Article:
The birds’ extraordinary skills are not limited to flying. Shearwaters are exceptional swimmers, able to dive as deep as 230 feet  when fishing. And when they miss their target, like boobies, they use their wings to propel them underwater and pursue their prey. 

READ:  Can Osprey Swim?

Feet-propelled birds

These birds are large with streamlined bodies to suit the aquatic environment. 

While they rely on feet to propel them, the birds also fold their wings against the streamlined bodies as they dive. Their hind legs have special features to defeat underwater forces and help them dive and swim seamlessly. 

12. Cormorants 

Cormorants are Medium-to-large sized seabirds that live in colonies around shores and on trees and cliffs near water bodies. 

Cormorants are professional propelled divers, and can go beyond 40 meters underwater and even stay submerged for up to 70 seconds. As an adaptation to the aquatic environment, the birds have webbed feet between all four toes, which they keep far back on their bodies to function as rudders and propellers. And as pursuit hunters, they call upon their relatively short wings. 

When cormorants fail to snatch their target, they shamelessly run along the water again. 

Where to find cormorants; Atlantic Canada and rocky shorelines in New England

13. Porchards 

Pochards are medium-sized diving ducks with distinctive triangular-shaped heads. 

Porchards feed mainly on aquatic plants, but the birds can also dive, running across the water surface, to supplement their diet. 

While the webbed feet of these nocturnal birds make them awkward on land, they’re up to the task when called upon, acting as paddles to propel the birds forward. 

The birds strategically keep their feet on their rear sides to move efficiently underwater. Also, they have smaller, compact wings, which lay tightly against their bodies when diving.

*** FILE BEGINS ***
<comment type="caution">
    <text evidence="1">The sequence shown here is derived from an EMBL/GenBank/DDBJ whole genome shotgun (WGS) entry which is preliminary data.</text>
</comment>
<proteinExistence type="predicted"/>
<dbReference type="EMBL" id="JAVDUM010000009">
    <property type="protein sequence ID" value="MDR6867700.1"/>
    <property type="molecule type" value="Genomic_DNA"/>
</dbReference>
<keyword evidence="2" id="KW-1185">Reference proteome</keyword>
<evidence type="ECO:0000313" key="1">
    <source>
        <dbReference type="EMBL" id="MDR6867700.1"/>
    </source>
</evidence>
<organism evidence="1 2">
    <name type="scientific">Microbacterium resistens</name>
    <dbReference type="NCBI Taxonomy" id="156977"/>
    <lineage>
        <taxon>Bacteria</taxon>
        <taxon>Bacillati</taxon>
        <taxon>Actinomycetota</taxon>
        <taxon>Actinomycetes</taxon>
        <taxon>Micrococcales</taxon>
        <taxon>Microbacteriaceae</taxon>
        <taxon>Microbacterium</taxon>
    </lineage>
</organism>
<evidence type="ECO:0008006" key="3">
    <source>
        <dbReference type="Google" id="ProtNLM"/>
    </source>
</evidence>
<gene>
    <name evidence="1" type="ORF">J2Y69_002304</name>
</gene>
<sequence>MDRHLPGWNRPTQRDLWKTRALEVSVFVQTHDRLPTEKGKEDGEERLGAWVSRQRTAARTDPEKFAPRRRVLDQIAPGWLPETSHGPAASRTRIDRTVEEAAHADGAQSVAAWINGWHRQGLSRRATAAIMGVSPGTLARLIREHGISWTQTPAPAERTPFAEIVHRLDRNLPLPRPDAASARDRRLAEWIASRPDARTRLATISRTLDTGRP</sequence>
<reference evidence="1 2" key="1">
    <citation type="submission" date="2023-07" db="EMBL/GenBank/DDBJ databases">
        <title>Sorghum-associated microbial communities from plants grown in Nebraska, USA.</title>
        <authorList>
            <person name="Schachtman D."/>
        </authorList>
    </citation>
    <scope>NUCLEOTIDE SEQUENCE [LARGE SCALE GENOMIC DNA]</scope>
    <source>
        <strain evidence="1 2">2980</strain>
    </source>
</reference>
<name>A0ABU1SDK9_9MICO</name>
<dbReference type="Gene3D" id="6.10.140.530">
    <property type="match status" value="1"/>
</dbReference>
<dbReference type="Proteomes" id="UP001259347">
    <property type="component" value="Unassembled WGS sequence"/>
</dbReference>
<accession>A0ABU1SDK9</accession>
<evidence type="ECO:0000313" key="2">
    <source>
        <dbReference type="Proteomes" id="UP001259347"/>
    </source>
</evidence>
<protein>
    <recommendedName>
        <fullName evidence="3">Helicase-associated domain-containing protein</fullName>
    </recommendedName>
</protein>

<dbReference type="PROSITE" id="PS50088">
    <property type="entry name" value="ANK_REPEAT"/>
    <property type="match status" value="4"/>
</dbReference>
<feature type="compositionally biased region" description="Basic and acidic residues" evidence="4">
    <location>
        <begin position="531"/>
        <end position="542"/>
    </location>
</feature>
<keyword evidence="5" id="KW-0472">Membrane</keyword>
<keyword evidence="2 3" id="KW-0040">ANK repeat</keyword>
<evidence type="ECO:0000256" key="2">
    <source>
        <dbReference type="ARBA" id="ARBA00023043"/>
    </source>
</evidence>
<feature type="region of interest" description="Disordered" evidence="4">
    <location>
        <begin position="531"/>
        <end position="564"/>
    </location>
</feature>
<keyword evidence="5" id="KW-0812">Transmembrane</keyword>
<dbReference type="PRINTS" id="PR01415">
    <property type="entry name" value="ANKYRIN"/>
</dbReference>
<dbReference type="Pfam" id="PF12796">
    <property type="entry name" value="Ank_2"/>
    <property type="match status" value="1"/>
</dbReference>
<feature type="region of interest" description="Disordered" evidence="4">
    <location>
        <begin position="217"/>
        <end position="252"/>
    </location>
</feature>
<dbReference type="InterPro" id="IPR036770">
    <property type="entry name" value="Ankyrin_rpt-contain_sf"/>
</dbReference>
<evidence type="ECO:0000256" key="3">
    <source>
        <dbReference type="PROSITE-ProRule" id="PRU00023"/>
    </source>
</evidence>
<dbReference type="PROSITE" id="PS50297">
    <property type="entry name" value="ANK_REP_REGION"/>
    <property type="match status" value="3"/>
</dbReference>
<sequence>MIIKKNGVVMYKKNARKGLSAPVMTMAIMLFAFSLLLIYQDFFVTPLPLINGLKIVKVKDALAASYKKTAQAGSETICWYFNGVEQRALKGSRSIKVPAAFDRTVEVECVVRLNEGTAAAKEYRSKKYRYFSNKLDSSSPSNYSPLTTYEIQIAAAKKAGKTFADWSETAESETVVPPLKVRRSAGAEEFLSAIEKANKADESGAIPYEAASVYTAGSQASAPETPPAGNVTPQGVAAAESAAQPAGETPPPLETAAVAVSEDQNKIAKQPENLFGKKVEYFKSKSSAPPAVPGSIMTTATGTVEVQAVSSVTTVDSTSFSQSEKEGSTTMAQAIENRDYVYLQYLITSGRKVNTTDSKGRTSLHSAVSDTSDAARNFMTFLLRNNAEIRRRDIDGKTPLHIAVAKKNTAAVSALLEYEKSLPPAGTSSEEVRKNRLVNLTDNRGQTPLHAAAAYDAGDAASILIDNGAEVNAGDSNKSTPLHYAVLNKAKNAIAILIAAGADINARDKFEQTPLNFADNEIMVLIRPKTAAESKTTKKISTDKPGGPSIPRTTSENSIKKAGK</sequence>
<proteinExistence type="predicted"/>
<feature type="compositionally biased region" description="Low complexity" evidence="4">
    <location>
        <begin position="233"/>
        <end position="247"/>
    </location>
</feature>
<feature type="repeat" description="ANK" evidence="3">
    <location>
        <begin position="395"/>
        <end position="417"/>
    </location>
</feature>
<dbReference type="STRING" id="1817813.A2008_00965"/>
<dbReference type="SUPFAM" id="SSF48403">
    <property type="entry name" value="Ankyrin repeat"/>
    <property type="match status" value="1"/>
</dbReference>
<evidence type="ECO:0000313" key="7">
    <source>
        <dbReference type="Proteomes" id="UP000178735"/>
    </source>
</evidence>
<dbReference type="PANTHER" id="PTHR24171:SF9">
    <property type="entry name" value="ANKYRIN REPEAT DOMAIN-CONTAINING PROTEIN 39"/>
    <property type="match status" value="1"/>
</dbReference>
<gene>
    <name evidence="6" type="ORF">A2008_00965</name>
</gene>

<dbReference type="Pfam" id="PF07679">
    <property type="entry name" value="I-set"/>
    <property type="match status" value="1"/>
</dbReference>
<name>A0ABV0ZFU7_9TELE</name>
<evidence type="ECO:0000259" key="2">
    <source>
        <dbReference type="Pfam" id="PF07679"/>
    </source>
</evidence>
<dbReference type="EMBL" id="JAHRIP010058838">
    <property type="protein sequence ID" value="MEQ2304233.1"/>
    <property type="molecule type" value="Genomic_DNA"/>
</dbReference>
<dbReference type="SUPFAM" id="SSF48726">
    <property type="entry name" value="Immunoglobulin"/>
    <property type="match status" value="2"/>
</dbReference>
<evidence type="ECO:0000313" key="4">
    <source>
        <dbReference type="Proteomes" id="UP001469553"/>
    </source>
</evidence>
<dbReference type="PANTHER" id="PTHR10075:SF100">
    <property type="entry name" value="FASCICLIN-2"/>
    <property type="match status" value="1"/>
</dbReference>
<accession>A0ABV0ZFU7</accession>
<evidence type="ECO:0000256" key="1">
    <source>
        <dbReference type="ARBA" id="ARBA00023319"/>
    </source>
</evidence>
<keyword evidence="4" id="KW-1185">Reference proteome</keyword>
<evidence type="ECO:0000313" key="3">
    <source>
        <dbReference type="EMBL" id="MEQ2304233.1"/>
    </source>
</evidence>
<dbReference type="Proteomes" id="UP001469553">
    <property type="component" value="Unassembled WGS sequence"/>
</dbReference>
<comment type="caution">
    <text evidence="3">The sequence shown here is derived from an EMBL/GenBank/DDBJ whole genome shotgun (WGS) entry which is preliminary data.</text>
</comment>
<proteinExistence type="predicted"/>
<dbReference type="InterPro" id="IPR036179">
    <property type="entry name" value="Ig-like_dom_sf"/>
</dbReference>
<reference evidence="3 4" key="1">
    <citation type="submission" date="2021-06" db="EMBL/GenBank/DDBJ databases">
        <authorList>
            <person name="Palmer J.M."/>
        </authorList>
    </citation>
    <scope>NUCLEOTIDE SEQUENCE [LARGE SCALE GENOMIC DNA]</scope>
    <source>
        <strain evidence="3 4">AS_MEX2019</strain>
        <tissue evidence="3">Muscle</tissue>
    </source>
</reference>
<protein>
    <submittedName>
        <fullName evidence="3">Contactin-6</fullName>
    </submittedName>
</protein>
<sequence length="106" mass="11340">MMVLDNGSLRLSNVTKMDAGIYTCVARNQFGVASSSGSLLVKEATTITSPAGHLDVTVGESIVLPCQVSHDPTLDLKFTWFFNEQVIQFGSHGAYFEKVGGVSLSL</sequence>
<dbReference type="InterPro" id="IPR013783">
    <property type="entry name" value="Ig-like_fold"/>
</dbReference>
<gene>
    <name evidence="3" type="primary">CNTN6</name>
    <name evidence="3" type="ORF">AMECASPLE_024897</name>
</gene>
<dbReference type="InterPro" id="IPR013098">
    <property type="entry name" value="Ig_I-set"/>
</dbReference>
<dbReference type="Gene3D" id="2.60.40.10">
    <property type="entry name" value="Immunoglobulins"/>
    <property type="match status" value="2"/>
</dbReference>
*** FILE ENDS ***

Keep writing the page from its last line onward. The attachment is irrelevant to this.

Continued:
But because they rely only on their feet to propel them, they dive only as deep as 10 feet. 

14. Grebes

Grebes are small to medium-sized freshwater aquatic birds. They also inhabit saltwater environments when migrating and during the winter.  

Because of their extremely caudal legs, most grebes are rarely seen on the land, particularly the little grebes. They only come offshore for breeding purposes. 

However, the birds are fantastic surface divers, thanks to their large feet with lobed toes – a unique adaptation of all birds included here. Also, the front three toes have a webbing, which experiments show acts as propellers’ hydrofoil blades

Grebes are not exceptional divers, measured against the others on our list. But they’re up to the task for their needs – which include not only feeding but also fleeing danger. Diving is their best response. 

15. Loons

Loons are duck-sized freshwater aquatic birds you can easily confuse with cormorants if not for their distinctive calls. 

Like grebes, loons dislike the idea of coming to land, except when mating or nesting, because their feet are placed at the rear end to make terrestrial movement difficult. 

The birds are best at flying and are also excellent divers. They can reach depths of at least 200 feet and stay submerged for about 15 minutes.

The rear placement of feet helps loons dive and swim effortlessly, while the slender and streamlined bodies of the birds complete the task.